There are many schools of thought when it comes to the best way to make a burger.
Some people are fans of thick and juicy patties that extend beyond toasted crusty buns. Others are devotees of thin, seared burgers served on pillowy white bread buns.
For some folks, it’s all about how rare or how well done the burger is cooked. For others, it’s all about the toppings. Some favor the classic lineup of lettuce, tomato, onion, ketchup and mustard; others insist everything goes, from mushrooms and bacon to lobster and foie gras.
“Hamburgers are so personal; it’s worse than pizza,” said George Ash, owner of Buns of Chapel Hill, which caters to those who favor thick and juicy.
To help you make a better burger, be it thick or thin, we turned to a burger-master who applies his MIT-trained mind to cooking: J. Kenji López-Alt, culinary director at Serious Eats website. López-Alt brings his scientific mind to better understand and explain what happens in the kitchen. He writes a series of blog posts called The Food Lab and has a two-book set of cookbooks, “The Food Lab: Better Home Cooking Through Science,” coming out next year.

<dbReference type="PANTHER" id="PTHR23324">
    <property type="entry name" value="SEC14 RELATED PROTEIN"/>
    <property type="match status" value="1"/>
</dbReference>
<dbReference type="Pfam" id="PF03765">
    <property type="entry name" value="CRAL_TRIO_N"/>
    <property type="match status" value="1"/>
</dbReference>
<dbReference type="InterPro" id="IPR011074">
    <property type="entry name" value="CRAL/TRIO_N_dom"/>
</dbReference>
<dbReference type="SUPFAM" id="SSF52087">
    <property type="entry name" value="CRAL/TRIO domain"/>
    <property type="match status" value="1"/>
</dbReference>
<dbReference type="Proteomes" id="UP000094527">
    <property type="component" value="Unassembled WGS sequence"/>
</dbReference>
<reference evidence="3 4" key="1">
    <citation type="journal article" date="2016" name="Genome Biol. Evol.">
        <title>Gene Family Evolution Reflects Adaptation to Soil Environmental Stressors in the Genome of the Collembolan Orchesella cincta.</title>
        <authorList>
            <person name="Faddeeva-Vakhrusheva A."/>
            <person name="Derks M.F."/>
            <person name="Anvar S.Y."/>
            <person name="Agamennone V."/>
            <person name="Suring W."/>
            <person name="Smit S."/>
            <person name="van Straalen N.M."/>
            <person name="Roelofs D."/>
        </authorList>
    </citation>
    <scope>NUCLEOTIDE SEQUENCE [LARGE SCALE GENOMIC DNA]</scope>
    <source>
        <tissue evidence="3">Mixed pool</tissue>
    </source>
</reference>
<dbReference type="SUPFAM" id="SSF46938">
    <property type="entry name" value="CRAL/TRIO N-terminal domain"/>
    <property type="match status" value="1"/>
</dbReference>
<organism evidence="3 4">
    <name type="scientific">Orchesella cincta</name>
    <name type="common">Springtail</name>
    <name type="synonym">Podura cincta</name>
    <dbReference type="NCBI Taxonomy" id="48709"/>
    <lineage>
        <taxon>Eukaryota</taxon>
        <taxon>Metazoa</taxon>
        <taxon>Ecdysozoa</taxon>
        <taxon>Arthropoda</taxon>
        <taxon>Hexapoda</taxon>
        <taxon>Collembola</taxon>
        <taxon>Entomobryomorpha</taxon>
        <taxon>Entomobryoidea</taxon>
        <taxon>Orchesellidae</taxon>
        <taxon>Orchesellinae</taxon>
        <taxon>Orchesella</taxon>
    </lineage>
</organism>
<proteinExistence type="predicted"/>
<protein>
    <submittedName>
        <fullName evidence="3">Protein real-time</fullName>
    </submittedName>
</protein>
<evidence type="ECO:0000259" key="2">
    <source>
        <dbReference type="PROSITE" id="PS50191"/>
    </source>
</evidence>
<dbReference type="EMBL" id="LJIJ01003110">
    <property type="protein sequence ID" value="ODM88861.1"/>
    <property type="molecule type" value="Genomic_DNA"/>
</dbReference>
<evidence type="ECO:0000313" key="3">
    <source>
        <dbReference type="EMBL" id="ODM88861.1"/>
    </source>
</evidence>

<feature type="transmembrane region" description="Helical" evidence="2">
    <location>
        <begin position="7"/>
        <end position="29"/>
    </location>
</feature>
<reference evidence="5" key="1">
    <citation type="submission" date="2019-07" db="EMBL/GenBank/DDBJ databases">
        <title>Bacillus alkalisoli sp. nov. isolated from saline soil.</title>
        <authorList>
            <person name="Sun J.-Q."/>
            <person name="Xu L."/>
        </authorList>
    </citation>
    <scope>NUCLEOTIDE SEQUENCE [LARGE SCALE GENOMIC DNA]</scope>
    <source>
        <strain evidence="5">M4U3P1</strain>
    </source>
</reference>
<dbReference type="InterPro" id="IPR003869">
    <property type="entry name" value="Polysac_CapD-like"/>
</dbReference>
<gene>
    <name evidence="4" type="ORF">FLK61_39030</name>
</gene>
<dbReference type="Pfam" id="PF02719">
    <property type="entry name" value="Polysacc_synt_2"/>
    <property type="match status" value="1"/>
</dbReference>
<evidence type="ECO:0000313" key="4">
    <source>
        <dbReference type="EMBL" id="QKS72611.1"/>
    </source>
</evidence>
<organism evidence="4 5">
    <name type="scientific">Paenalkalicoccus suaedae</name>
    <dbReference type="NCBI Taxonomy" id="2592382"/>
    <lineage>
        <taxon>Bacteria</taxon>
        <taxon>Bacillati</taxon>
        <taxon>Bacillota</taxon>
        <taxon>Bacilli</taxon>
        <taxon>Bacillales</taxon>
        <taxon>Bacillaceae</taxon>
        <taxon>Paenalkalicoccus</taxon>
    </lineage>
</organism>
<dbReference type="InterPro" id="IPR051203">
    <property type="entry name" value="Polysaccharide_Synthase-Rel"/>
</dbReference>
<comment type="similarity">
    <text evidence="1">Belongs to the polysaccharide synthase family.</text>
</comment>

“For several years, I was extremely obsessed with burgers,” he said, explaining that his obsession was fueled by a taste of a Shake Shack burger, which made him realize “a burger doesn’t have to taste like every other burger out there.”
Just in time for Memorial Day weekend grilling, he shares his expertise on making two styles of burgers: a thick, juicy burger and the thin, crusty smashed burger, popularized by such chains as Five Guys, Smashburger and Shake Shack.
The smashed burger
“Smashed burgers are all about crust development,” López-Alt explains. “The more you brown a burger, the more meaty it tastes.”
To achieve that crusty burger, here are instructions based on López-Alt’s advice. My recipe testing notes are in parentheses:
The thick burger
For a thick burger, López-Alt said, freshly ground meat is a must. Here are his instructions, with my testing notes in parentheses:goo.gl/w61gXU